This book forces a rethinking of our understanding of the Pueblo Indians of New Mexico between the beginning of Spanish exploration in 1540 and the aftermath of revolt and reconquest at the end of the 1600s. Specifically, Pueblo losses of settlements and population are reinterpreted in a masterful synthesis of history, archaeology, and human geography, including discussion of the natural environment based on paleoclimate reconstructions. Barrett shows that the greatest loss of Pueblo settlements occurred in the 1630s when 51 percent of the Rio Grande pueblos were abandoned in the wake of Spanish colonization and mission building that began in 1600. Between 1600 and the revolt of 1680 the number dropped by 62 percent, from 81 to 31 pueblos.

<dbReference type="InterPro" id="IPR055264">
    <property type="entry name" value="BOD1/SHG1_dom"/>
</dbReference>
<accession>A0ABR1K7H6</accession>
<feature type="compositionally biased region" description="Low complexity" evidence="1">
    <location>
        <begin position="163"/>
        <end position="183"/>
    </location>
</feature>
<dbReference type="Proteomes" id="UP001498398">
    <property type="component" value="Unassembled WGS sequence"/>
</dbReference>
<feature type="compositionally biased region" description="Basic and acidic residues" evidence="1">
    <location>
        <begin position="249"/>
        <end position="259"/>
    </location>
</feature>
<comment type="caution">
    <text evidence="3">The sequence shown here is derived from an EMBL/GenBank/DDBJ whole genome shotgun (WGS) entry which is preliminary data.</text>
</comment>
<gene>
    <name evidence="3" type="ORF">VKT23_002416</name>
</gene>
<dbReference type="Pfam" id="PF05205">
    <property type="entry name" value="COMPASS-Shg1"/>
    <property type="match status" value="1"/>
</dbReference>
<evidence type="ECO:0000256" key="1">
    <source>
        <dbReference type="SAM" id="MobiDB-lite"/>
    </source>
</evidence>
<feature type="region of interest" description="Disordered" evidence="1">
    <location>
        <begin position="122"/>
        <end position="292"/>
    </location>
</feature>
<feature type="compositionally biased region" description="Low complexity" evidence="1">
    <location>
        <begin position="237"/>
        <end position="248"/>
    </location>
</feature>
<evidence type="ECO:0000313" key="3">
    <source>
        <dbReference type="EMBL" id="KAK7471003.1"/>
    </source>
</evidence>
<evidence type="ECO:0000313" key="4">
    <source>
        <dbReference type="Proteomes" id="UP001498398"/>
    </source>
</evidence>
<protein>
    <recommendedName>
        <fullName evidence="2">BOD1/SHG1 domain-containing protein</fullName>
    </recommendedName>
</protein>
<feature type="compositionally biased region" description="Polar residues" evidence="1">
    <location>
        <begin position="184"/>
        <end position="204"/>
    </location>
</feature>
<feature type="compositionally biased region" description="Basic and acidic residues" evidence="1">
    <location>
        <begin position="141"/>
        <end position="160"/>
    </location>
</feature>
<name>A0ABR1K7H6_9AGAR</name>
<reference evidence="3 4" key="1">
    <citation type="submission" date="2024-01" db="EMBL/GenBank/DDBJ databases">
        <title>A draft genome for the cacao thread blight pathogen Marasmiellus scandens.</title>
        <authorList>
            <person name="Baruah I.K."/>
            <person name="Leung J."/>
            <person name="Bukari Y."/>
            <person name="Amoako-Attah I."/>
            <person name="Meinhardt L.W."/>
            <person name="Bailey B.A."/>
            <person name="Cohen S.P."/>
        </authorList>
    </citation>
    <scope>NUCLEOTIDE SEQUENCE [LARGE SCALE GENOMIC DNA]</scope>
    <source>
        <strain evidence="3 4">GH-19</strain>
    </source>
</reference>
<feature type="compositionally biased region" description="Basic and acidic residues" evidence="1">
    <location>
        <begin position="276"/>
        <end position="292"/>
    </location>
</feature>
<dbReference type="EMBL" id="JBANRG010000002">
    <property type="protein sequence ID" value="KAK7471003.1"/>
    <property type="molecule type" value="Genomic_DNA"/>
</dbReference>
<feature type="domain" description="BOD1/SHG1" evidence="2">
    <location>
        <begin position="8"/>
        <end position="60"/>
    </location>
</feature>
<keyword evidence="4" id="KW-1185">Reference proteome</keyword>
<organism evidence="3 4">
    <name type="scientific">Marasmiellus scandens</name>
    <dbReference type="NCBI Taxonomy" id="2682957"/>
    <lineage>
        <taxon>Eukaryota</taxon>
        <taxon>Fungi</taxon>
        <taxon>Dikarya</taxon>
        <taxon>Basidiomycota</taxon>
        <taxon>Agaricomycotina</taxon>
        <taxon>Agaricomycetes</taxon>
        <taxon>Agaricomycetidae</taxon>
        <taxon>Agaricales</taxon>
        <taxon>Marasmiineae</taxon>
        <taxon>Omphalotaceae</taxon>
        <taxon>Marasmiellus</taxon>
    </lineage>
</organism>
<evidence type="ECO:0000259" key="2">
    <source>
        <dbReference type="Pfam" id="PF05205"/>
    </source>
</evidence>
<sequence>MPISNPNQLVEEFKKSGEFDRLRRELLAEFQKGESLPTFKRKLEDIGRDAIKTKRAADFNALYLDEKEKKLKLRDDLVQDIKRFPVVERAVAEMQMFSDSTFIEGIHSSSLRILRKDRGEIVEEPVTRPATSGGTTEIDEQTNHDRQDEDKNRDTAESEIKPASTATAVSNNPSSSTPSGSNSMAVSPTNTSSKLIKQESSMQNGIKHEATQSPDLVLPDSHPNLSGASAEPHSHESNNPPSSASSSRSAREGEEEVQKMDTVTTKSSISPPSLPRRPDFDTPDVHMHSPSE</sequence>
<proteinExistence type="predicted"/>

By providing the first multifaceted and holistic account of Pueblo settlements in the Rio Grande region over a period of 160 years, Barrett offers a new perspective on the dynamics of Pueblo-Spanish interactions. Spanish exploitation and disruption of the Pueblo economy, Apachean raids, and the impact of droughts are re-assessed. But a major epidemic from 1636-40 likely proved the most crucial factor in the reduction of Pueblo population and settlements. Moreover, the gradual realization of the extent of their losses and grasping what it would mean for their continued existence was probably the most important factor, more than religious or civil persecution, in galvanizing the Pueblo peoples to achieve the unprecedented unity that made possible their successful uprising in 1680. They were unable to sustain this unity when the Spanish returned in 1692 and suffered further losses of pueblos, population, and territory as a result of the reconquest.
No serious future work on the Pueblos can be undertaken without reference to this one. The text, simply put, clarifies the entire framework of early Spanish-Indian relations.Marc Simmons